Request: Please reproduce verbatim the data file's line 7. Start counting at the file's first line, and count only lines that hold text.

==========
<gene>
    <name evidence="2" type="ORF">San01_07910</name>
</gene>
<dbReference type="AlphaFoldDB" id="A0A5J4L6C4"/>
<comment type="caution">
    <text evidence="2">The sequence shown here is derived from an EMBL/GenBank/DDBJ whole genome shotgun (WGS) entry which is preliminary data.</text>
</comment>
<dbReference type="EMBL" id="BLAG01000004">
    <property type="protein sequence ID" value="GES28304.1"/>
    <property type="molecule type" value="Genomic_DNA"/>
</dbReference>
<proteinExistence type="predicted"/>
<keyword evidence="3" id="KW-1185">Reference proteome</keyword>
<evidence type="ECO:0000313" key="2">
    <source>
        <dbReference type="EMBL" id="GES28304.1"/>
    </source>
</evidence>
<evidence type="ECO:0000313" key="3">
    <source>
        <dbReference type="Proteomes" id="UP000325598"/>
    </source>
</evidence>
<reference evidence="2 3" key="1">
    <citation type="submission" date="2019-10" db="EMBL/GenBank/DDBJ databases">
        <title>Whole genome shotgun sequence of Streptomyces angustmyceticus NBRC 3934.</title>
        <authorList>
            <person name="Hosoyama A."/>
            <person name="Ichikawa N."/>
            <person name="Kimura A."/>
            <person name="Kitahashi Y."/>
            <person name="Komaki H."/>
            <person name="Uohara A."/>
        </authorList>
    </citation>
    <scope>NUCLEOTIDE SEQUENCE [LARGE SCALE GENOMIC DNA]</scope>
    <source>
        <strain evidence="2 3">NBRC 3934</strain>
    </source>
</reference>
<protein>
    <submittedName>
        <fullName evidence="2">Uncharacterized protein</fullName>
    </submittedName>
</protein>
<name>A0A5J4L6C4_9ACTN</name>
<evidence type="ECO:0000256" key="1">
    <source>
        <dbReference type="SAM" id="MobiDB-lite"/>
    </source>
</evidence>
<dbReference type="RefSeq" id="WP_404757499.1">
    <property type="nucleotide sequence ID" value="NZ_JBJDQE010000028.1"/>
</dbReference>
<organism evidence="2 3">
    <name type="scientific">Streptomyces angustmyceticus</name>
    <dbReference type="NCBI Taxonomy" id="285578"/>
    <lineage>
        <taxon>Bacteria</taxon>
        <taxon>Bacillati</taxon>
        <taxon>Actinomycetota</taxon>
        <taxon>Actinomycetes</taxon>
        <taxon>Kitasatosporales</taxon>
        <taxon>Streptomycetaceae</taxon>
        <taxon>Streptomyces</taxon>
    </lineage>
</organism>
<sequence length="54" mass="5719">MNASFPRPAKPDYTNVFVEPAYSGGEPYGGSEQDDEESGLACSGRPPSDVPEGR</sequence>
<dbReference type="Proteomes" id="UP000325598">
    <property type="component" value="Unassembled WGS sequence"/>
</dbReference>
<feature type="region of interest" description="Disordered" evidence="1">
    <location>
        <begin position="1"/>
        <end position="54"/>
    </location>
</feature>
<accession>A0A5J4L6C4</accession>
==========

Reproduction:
</comment>